Trilliums in the Crum Woods!
I went for a walk during lunch today, and boy am I glad I brought the camera! On a steep, wooded hillside leading down to the Crum Creek I saw an incredible colony of trilliums, all in full bloom. What a sight! The white-blooming Trillium grandiflorum, or large-flowered trillium, covers most of the hillside, while the scarlet-flowered Trillium erectum, or red wake robin, grows along the periphery of the drift. Both species are native to Pennsylvania, but it’s not entirely clear whether this colony is wild, or was planted long ago by a local gardener.
Trilliums are one of the most well-loved woodland wildflowers, and it’s easy to see why. They bloom in early spring, just as the canopy trees of the forest are beginning to leaf out, and their nodding flowers make a walk in the woods feel enchanted. There are 43 species in the genus Trillium, the majority of which are native to the eastern United States. The genus used to be included in the lily family, Liliaceae. Recently, however, geneticists have reclassified trilliums into their own family, Trilliaceae.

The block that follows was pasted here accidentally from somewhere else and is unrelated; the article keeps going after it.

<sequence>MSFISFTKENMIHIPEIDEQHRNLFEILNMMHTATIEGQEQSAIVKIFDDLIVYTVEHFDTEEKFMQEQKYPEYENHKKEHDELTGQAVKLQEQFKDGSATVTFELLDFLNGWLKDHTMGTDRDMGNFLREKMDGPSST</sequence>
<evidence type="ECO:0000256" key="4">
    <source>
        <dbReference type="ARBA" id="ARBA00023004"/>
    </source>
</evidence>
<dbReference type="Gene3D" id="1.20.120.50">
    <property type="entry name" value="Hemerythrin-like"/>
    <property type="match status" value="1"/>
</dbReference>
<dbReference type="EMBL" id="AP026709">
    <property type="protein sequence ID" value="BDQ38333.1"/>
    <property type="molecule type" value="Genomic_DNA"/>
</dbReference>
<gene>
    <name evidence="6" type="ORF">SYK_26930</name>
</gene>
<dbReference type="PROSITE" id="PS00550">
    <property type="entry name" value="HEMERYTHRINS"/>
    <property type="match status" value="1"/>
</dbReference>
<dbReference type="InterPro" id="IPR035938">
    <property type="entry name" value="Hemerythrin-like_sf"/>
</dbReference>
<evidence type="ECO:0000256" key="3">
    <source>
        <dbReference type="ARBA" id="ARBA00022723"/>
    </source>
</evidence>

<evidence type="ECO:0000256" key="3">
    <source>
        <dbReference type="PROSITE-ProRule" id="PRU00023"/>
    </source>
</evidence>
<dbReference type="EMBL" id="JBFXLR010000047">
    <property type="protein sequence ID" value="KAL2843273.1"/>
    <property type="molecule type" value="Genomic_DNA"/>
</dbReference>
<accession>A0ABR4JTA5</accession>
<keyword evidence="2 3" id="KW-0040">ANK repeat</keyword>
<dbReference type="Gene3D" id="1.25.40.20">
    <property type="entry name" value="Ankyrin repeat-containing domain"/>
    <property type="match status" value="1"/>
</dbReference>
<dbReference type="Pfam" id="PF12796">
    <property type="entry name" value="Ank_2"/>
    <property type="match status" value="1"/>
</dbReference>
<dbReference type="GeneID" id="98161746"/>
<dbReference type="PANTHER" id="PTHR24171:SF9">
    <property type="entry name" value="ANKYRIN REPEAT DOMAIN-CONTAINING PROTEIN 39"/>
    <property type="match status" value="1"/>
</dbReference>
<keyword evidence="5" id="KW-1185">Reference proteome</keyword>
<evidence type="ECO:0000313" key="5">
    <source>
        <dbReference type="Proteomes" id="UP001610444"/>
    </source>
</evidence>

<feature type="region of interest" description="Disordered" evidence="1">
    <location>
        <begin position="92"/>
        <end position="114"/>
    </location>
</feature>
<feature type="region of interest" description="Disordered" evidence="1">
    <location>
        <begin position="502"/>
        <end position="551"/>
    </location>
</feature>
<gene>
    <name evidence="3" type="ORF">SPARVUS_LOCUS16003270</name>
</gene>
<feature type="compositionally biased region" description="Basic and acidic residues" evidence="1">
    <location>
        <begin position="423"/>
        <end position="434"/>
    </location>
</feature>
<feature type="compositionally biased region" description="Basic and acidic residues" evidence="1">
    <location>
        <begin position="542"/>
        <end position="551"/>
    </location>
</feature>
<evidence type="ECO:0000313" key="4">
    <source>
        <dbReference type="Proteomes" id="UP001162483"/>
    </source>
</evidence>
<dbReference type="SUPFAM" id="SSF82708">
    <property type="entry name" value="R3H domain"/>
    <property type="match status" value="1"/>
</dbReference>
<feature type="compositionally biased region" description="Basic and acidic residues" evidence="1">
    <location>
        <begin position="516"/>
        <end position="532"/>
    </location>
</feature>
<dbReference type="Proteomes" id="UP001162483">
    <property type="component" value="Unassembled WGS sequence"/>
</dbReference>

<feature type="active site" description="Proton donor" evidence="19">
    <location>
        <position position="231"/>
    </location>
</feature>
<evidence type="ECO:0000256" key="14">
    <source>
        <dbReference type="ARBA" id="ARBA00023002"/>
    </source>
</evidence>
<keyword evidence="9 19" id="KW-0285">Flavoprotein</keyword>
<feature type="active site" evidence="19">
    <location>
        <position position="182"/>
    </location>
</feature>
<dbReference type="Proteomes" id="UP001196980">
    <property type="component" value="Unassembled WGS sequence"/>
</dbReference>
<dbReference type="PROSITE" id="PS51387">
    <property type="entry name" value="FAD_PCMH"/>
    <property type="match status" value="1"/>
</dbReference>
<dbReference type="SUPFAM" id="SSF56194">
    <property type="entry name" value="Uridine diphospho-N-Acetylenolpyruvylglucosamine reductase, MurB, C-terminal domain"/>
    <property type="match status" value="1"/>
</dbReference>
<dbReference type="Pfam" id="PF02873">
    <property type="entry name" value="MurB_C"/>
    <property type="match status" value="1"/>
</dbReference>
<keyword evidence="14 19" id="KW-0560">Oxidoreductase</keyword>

If you’re interested in seeing the trilliums at the Scott Arboretum, stop by our office and we’ll direct you. Be prepared for a hike, though – the plants are along one of the trails in the woods!